, a general sprucing up of visuals, and a set of extra APIs with a gaming bent. Wonder why Sony Ericsson wanted to run its gaming device atop this platform, eh? Nonetheless, the company's UI designers haven't been sitting around exercising their thumbs and there's a vast amount of aesthetic tweaking done on top of Android. Almost all of it is for the better, in our opinion, as the whole UI benefits from a look of sophistication and maturity that Android has generally lacked. The phone interface is spacious and welcoming, while the contacts and messaging interfaces are extremely attractive, sensibly laid out, and utterly delicious to scroll through. Talk about optimization! The contacts section can also be navigated more rapidly just by initials and, if you have Twitter accounts associated with your buds' numbers, it shows you a snippet of their latest update, very handy. Moreover, entering individual contacts' pages shows their profile pictures nicely blended with the background, reinforcing the overarching theme of refined design. Thankfully, Sony Ericsson's alterations all look to be skin-deep, giving us some cause to believe the company's pledge that it'll be quick in responding to new Android rollouts from the Google mothership. Time will only tell.
There are some downsides to the skinning efforts on the Play, however, as might be expected. One is the aforementioned issue of the battery seemingly running down quicker than it ought to, which you can always offset by making your own adjustments, but obviously that's no great consolation for those hoping the device would just work like it should straight out of the box. Another thing we noticed was that Timescape, albeit a mere removable widget now instead of the overwhelming leviathan it was on the Xperia X10, was still susceptible to slow performance and even the occasional freeze-up. It remains an extremely graphically demanding tool, what with all its overlays and three-dimensional animations, so that's no surprise, but we still enjoy our user experience more without it than with it. It wasn't entirely alone in showing slowdowns, we experienced a few, very minor, hangups and delays while using the Play, but couldn't find any repeatable bugs to report. It feels a mostly solid build, though it's a little disappointing that the aforementioned smoothness of operation in the customized messaging and contacts apps doesn't carry over to the rest of the UX.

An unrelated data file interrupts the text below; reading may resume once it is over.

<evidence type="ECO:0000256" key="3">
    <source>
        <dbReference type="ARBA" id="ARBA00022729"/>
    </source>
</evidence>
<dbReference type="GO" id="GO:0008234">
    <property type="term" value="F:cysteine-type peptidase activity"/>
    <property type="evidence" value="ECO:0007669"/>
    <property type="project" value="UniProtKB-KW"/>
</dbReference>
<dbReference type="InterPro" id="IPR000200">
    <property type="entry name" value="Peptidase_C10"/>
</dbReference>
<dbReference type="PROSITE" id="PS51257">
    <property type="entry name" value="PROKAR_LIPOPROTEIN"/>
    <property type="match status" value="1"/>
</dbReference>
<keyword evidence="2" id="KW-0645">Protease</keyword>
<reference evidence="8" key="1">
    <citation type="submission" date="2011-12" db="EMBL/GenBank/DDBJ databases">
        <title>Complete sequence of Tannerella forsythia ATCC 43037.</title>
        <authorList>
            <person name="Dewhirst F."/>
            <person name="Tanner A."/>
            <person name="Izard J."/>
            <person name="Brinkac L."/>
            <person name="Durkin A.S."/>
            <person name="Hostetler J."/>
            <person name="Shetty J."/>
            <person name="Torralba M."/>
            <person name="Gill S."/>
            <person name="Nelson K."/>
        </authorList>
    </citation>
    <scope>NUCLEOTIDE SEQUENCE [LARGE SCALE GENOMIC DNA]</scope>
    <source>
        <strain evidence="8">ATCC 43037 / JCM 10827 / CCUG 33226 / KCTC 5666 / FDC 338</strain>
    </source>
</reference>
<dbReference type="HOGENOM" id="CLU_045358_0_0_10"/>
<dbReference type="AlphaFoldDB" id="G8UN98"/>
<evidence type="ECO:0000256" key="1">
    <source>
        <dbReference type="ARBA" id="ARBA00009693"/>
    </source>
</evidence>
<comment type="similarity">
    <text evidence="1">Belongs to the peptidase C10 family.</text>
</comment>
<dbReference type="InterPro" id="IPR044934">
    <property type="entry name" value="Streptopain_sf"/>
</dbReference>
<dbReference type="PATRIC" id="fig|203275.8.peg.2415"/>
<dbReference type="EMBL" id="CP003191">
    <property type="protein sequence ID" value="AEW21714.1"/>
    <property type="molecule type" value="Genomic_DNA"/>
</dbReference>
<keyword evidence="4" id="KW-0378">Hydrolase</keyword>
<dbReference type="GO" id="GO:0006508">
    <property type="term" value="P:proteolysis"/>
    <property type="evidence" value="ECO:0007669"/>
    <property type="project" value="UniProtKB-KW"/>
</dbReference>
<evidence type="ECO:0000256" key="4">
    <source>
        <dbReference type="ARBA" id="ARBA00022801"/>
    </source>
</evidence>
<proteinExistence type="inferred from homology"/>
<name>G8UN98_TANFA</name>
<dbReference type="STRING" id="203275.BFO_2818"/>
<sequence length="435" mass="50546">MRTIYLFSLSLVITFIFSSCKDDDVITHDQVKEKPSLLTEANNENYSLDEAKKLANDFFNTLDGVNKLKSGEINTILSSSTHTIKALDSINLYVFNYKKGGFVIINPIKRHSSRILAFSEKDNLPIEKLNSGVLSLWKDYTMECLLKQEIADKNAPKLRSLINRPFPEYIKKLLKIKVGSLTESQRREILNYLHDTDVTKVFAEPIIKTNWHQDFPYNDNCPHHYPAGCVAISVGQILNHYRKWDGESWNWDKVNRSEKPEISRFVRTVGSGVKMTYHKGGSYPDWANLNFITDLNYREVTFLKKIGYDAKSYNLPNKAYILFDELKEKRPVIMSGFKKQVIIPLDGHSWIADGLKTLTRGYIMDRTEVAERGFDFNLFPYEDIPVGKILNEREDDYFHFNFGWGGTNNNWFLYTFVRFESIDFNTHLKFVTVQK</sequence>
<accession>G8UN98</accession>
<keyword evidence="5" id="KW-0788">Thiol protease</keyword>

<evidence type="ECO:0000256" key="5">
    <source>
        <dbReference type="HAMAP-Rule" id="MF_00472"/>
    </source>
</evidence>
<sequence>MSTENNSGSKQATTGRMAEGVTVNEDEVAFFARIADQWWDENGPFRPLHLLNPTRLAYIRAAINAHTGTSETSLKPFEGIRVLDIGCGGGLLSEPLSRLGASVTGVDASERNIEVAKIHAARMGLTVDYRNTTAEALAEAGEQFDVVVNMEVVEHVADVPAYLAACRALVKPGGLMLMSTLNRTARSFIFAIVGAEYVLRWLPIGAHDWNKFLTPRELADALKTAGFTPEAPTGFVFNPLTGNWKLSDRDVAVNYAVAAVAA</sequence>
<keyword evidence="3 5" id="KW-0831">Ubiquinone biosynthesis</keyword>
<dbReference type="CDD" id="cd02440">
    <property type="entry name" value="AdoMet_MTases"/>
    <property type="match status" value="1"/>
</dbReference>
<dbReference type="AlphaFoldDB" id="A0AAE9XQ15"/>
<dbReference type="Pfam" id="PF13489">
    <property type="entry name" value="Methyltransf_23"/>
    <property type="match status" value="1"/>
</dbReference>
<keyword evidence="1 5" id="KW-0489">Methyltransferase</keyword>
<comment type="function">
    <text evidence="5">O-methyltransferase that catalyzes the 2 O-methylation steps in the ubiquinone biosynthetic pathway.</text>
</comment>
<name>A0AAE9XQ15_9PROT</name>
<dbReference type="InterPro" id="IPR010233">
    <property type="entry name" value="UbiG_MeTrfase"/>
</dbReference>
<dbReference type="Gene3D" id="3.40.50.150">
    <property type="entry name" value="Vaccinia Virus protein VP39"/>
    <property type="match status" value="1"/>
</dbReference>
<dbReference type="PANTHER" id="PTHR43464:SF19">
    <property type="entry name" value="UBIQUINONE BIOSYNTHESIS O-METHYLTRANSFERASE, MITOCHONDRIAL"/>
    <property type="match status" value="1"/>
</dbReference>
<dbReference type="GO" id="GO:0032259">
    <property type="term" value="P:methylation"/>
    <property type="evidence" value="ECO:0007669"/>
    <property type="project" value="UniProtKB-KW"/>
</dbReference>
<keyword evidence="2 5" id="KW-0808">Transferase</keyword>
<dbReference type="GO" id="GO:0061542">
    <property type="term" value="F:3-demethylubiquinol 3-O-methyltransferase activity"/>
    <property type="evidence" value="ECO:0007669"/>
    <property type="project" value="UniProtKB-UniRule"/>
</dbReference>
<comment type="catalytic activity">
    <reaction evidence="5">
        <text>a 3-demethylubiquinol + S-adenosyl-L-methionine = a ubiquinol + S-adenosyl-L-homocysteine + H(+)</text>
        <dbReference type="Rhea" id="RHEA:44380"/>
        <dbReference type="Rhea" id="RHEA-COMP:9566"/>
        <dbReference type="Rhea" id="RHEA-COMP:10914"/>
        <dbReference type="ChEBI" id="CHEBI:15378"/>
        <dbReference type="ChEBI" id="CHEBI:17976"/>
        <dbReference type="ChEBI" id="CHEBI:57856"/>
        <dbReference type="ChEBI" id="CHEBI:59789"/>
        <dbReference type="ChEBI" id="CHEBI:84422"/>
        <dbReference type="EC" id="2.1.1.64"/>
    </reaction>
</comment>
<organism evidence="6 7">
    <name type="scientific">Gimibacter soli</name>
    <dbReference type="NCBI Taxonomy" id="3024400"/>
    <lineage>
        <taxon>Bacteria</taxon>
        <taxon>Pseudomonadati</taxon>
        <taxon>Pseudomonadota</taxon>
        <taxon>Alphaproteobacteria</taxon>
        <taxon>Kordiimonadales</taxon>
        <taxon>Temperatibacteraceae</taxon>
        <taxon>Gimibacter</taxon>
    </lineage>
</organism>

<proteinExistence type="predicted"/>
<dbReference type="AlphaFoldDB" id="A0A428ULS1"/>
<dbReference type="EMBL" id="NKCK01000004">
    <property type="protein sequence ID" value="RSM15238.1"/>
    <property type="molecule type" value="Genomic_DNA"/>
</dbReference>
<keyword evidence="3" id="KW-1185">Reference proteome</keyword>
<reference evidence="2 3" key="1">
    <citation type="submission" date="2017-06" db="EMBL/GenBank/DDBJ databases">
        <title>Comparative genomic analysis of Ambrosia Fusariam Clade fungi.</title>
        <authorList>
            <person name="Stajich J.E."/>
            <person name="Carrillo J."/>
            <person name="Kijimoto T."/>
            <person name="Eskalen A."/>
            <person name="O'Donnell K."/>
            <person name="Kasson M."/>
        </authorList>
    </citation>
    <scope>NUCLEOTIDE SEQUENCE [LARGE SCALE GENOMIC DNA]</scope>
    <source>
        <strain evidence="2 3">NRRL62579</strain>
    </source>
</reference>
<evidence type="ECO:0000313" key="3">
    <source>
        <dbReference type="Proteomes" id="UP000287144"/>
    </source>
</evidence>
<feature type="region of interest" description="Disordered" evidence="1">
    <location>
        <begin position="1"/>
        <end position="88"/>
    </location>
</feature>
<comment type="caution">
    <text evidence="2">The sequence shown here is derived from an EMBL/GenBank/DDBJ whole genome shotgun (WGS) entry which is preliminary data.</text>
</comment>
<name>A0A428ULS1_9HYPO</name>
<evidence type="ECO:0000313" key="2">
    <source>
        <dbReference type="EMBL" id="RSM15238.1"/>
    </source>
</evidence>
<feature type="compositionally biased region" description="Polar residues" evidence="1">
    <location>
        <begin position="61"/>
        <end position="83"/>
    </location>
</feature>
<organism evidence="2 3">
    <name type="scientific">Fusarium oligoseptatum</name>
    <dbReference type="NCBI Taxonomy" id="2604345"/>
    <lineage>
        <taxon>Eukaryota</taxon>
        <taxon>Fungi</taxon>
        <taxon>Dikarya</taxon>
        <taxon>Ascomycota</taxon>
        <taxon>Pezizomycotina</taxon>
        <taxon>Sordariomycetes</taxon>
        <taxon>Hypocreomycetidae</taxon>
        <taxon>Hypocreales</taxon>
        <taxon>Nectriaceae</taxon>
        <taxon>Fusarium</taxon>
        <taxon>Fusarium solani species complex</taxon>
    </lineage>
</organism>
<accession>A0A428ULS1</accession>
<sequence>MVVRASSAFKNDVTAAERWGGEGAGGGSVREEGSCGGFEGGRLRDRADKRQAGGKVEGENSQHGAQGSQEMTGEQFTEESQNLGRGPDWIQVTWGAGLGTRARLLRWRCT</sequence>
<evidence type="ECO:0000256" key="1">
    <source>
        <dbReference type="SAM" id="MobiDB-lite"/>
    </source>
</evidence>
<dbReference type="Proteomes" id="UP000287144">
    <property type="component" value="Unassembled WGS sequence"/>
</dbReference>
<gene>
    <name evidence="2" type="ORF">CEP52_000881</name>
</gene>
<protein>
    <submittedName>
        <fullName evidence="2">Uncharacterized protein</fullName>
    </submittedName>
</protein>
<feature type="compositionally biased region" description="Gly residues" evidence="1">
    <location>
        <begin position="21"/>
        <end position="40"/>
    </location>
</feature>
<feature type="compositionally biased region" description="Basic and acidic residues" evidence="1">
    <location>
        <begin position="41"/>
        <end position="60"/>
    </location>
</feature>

Browser performance is mostly decent, but we've definitely seen faster, whether you're talking other Android devices, Windows Phone 7 or iOS. Pinch-to-zoom and scrolling commands are executed, but in a slightly labored fashion. Aliasing is also apparent when zooming out from pages, not unlike what we saw on the Incredible S recently. Finally, SE's onscreen portrait keyboard is a little too cramped for our liking, with the letters being tall but not altogether wide enough to make for comfortable typing. Sony Ericsson might have done well to just stick with the default Gingerbread provision here.
We've reached out to Sony Ericsson asking for a roadmap of when we can expect the PlayStation Suite and more PlayStation One titles to roll up on the Xperia Play bandwagon and make it worth joining. As it stands today, on the day of review and the precipice of its launch, the Play is looking out on a pretty barren gaming landscape. The Android titles up for grabs are not exclusive to the device and don't necessarily benefit all that greatly from its unique control scheme, whereas the catalog of classic PlayStation content stops after just one entry.
So with almost no differentiating software of its own, the Play is really relying on the strength of its gamepad to round up willing participants in its gaming revolution. We concur that that's indeed the phone's main strength, with good ergonomics and an extremely durable sliding mechanism. Nonetheless, the poor quality of the screen and good, but not great, hardware spec force us to be reluctant about recommending it as a sage purchase at present. Perhaps it picks up a loyal following, from both developers and fans alike, and within a few short weeks, we're all looking at a device with a rich ecosystem of compelling tailor-made content and a ton of reasons to own it. But as for today? We'd rather spend our cash elsewhere in the Android cosmos and hold out hope for the PlayStation Phone 2.0.